Told by the doctors that her husband, Matt Davis, only has a 90% chance of survival and would be better off if his life support plug was removed, Danielle Josey Davis refused to give up on him.
They had just gotten married 7 months before the accident. Danielle felt like it was not time for them to give up on their love. For sure, the breathing body on that bed is still the Matt she fell in love with. Somehow, she thinks it was not yet his time to go.
Danielle fought hard for her husband, even to the point of asking the hospital to release Matt so he could go to rehab and, eventually, home. It was no easy task for the 24-year-old who had to care for her 23-year-old husband alone as his mother was too ill and his dad had passed away 2 years before the accident.
She also ensured her husband had the “best view in the world”, saying “If he’s going to be a body in a bed, let’s give him something to look at.” Her hard work and perseverance paid off. Matt woke up! He began to follow them with his eyes and communicated with them.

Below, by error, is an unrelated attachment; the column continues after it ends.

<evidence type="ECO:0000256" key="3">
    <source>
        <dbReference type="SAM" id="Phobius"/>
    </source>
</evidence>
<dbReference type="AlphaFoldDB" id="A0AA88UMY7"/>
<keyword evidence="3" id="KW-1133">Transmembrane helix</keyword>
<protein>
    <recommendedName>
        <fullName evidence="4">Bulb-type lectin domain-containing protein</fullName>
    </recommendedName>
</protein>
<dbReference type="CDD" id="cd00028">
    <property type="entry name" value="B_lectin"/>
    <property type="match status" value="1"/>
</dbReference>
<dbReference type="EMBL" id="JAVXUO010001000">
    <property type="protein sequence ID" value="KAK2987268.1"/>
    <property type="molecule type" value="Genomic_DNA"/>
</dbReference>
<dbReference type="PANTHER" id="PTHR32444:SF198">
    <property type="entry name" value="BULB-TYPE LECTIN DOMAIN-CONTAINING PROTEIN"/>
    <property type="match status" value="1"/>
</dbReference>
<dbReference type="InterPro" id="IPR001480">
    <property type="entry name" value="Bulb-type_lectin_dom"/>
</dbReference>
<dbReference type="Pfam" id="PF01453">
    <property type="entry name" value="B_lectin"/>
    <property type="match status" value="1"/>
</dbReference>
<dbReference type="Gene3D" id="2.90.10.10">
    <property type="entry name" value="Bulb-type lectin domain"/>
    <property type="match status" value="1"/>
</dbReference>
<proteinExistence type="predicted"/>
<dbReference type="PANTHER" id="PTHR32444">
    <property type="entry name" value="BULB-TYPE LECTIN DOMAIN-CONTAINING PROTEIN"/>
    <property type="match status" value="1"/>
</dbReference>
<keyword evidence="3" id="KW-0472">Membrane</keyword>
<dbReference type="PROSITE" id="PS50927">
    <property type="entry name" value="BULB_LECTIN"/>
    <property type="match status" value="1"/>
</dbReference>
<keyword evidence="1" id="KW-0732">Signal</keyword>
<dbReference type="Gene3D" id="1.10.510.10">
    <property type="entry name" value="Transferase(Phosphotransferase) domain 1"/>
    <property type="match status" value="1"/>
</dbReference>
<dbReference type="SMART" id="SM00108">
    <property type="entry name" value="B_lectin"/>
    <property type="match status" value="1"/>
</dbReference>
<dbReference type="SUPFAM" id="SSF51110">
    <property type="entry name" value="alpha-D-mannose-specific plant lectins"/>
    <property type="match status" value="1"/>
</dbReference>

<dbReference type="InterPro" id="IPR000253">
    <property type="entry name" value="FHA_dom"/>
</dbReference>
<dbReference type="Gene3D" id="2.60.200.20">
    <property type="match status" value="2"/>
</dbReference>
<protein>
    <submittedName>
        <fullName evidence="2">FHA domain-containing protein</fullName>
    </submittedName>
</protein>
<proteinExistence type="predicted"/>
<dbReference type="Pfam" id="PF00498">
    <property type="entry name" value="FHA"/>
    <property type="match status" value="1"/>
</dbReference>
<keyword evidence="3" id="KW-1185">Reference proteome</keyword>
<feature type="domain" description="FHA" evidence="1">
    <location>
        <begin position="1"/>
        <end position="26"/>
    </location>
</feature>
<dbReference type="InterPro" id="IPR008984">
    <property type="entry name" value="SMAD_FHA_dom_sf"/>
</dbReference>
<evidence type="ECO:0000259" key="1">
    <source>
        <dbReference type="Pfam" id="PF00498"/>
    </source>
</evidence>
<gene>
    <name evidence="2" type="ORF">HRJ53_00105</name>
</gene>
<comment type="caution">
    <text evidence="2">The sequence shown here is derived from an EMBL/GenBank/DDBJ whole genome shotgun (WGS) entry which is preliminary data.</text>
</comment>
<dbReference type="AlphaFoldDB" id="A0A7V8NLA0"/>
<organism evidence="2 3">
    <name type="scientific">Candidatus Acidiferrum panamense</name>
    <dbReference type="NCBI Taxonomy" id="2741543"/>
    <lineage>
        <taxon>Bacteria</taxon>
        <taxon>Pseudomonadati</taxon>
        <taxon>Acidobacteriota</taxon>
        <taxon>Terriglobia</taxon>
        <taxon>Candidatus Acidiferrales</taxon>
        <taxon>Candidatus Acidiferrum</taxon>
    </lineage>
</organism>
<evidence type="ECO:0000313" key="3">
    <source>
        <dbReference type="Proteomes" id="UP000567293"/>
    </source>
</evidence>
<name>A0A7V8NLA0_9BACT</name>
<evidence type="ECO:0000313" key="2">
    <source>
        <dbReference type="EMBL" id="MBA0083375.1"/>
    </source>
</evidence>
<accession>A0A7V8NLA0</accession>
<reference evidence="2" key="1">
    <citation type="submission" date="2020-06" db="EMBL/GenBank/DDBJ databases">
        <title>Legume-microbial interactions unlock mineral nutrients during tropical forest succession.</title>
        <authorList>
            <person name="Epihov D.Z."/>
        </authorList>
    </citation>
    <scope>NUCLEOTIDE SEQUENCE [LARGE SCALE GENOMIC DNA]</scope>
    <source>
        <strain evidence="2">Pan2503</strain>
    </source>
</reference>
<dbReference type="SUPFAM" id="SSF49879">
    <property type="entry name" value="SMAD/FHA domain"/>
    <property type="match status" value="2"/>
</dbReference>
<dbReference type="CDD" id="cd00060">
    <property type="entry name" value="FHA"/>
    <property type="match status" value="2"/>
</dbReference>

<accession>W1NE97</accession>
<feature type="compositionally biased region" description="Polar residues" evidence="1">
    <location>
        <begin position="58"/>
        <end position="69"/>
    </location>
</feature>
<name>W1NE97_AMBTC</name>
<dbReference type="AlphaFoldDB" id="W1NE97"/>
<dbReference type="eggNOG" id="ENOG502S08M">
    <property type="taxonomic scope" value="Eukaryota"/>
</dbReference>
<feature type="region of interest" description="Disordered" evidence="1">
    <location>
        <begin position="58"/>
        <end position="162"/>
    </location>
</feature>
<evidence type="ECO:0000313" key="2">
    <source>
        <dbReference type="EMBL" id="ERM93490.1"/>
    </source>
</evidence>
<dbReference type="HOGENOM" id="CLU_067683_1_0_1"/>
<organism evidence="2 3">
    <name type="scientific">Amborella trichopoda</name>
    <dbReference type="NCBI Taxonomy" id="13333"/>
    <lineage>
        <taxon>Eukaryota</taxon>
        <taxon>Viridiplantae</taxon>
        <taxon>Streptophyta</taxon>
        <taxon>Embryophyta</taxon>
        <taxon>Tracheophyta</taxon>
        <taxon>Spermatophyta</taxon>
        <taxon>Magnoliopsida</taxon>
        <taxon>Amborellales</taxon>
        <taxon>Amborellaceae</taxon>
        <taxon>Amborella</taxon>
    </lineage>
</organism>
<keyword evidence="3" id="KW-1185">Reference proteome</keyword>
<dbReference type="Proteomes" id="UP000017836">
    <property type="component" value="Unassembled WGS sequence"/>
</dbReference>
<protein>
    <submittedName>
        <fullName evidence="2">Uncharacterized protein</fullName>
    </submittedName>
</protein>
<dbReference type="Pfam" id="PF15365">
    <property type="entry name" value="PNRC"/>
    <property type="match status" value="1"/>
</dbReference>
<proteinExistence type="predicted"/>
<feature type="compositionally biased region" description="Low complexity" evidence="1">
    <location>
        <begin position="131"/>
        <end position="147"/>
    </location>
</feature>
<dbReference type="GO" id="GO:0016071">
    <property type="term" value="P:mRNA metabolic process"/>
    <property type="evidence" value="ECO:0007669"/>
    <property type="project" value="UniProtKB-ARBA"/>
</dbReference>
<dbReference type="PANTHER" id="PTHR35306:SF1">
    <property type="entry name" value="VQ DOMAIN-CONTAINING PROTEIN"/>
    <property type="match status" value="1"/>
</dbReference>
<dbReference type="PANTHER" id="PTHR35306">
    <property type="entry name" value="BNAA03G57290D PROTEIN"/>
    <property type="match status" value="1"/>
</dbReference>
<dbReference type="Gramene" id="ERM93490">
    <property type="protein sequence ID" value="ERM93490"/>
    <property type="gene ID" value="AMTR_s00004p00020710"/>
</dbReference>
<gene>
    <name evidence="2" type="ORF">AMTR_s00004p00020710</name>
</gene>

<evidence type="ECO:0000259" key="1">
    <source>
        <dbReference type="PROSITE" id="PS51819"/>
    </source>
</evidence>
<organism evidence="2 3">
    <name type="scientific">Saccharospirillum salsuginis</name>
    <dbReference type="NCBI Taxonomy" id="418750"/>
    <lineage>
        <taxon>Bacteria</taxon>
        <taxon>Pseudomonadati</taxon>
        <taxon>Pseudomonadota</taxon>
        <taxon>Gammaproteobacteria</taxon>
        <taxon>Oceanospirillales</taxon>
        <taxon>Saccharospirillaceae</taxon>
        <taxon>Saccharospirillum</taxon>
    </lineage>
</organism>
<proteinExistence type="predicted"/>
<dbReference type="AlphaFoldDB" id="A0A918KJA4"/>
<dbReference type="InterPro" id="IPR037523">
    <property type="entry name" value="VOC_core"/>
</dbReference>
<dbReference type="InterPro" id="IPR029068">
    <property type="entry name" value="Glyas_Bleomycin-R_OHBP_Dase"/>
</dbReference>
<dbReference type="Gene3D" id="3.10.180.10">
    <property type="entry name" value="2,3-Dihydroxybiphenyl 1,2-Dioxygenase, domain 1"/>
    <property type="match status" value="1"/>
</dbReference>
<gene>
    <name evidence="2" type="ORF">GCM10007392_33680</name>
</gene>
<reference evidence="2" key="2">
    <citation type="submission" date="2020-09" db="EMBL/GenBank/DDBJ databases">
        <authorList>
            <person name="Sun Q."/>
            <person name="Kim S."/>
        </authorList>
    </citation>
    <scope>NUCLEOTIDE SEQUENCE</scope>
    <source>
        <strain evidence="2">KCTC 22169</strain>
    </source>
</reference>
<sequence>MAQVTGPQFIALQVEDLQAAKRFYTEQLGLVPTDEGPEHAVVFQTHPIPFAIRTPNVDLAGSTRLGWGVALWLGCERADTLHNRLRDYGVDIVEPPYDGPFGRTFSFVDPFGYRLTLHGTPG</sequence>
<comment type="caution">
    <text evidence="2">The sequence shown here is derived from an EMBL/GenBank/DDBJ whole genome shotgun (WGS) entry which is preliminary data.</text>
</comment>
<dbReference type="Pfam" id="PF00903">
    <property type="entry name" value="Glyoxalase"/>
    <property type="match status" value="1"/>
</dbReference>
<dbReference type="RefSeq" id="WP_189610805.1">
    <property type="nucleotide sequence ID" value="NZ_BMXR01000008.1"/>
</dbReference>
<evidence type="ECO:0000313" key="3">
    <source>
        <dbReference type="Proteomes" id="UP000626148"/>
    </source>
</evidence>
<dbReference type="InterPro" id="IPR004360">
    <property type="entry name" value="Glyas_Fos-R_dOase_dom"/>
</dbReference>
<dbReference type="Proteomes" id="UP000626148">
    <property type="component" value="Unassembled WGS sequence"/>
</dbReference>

His first words after the accident? “I kid you not. Buffalo chicken wrap from Cheddar’s [his favorite food],” when asked what he wanted to eat.
The accident and the subsequent coma had damaged his long-term memory. Thus, he could not remember Danielle and their wedding! It comes as no surprise because they only knew each other for 2 months when they got married; then, he met the accident 7 months later. Still, Matt was glad he married her for the story would have been different otherwise.
Today, he can walk by himself, drive a stick shift, play scrabble, and make a joke but he still could not recall his wife and their wedding. Still, Danielle does not mind.
The practice of euthanasia or mercy killing is legal in some parts of the world. It is a subject of many grand debates, especially because it involves intentional killing of a person to supposedly ease pain and suffering.
However, euthanasia is classified into three: involuntary [conducted against patient’s will] which is often considered as murder, non-voluntary [conducted without patient’s consent] which is illegal in all countries, and voluntary which is legal in the US, Canada, and some countries.
The debate lies on several points, including how exactly do we know if the person’s consciousness is still in the body and whether there really was no chance of the person surviving.